interview process owners and operators so that a detailed process map can be built. The process map should include all process steps, decisions that are made,
rework that's performed and places where humans or machines add value or touch the process. You'll also want to know how long it takes to perform each
step on the process map, along with which resources are available for doing the step and where the outputs from the step lead. Don't worry if you can't obtain
exact timing data for each process step. With most modeling tools, it's possible to enter a variety of distributions for every resource, process step and input, which
allows you to make "best guess" estimates for building the model. Once the model is built, you can evaluate and confirm any assumptions that have been made during model building.
When to apply process simulation
As with all extremely powerful tools, process simulation must be used correctly
and only in appropriate situations. Process simulation can be a real aid in the following circumstances:
The process is very complex and difficult to visualize. With a simple process,
process mapping combined with brainstorming techniques will usually generate improvement ideas. With complex and hard-to-visualize processes, however, a
working model will help you understand where your efforts will provide the largest payback.
The process involves many decision points. The more decisions a process requires, the harder it is to visualize all of the possible paths that may be
The project goal is to optimize the use of resources for a process. Resource utilization is hard to visualize, especially when the same resources are used in a
variety of actions throughout a process or when one resource is used for some portions of the process and another resource is used later on.
The goal of the project is to establish optimum-lot ("kanban") sizing for a
manufacturing process. Many manufacturing organizations use demand-flow technology, which involves formulas to calculate kanban sizes. These work well with
simple manufacturing processes, but the formulas can be much more difficult to implement when several suppliers are linked in the chain. A process model allows
you to visualize the flow of material through the factory floor.
A Six Sigma case study using process simulation
In our 12 years of using Six Sigma to solve problems all over the world, we've yet to find a situation in which the methodology can't be applied. In some cases,
the most efficient tool for solving a problem is one that comes in an advanced toolbox. That's the case with process simulation.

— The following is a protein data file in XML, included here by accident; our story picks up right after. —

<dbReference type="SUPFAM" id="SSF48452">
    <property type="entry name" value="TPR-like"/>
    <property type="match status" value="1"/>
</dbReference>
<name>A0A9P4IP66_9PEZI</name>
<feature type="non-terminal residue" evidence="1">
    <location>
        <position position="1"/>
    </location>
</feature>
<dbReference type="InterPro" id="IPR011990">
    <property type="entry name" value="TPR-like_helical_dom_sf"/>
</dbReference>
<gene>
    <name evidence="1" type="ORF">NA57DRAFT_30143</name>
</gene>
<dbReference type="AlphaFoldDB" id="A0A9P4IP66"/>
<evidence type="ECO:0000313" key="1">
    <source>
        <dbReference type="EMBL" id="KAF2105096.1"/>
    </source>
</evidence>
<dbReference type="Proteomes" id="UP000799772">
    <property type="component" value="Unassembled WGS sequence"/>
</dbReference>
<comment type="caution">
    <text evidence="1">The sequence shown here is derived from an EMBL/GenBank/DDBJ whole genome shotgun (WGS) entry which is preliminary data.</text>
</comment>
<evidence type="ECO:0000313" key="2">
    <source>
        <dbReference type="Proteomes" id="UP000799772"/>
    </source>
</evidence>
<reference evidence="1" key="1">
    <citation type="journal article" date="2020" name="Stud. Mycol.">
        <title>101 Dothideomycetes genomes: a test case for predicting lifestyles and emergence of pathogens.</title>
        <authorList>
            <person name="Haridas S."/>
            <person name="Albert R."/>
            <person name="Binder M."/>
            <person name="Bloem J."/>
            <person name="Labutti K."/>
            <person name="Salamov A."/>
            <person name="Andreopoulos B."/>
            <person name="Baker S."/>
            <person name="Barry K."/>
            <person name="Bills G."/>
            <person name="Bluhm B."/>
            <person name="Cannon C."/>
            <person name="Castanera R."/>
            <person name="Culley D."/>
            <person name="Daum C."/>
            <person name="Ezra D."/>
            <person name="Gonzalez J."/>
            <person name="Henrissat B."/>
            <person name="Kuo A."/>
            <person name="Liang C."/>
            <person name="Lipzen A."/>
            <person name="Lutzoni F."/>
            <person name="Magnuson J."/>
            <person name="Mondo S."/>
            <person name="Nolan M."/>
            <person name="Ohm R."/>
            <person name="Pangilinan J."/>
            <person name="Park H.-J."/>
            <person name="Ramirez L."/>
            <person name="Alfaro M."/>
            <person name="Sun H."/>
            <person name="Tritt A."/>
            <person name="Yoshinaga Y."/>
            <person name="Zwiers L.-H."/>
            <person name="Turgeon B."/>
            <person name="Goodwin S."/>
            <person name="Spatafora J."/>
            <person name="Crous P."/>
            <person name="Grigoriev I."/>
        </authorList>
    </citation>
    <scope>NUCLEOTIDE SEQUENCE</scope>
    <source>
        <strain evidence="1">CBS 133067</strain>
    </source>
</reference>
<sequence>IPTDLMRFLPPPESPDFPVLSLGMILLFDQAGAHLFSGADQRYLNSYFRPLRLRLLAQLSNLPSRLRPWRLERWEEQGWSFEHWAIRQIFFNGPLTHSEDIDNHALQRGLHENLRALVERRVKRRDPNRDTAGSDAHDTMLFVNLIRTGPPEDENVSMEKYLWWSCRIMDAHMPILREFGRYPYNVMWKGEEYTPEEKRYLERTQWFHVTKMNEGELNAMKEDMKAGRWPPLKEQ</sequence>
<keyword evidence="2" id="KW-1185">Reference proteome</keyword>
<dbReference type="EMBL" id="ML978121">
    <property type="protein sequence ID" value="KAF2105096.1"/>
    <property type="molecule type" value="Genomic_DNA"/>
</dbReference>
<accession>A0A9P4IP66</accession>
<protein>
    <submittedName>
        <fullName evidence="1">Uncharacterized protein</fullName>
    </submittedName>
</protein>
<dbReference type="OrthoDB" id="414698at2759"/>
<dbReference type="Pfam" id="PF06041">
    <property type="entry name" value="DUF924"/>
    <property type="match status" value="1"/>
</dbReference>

One of today's most common customer support processes is the "help desk" or "call center" process. At some level, every manufacturing or service organization
includes a team responsible for answering and addressing customers' questions and complaints. Yet, customer satisfaction ratings of the help desk are generally
very low. Although this process is common, it's also difficult to analyze with conventional Six Sigma tools. The measure phase usually identifies "time to
resolve an issue" and "quality of the issue resolution" as the two CTQs. When these are measured, performance is generally less than one sigma (i.e., defects greater than 50 percent).
In a typical help desk improvement project, the analyze phase becomes an exercise in collecting existing data--if it exists at all--from call center logs and
automated recording systems. Once data are collected, a Black Belt will use regression analysis to understand the potential root causes driving poor
performance. During the improve phase, a recommendation will usually be made for additional staff at the help desk. The Black Belt won't do a design of
experiment for the project because there's no way to experiment with a process that touches so many customers. The real problem, of course, occurs during the
control phase, when staff is added and no change occurs in CTQ performance.
What happened? Well, help desks are much too complex to analyze using basic
statistical tools. Most help desks have two or three levels of support. When a call comes in, it slides into a queue. When a level 1 person is available, he or she takes
the call. If level 1 can't resolve the issue, the call is forwarded to level 2. If level 2 can't resolve the call, it's forwarded to engineering or a similar support group.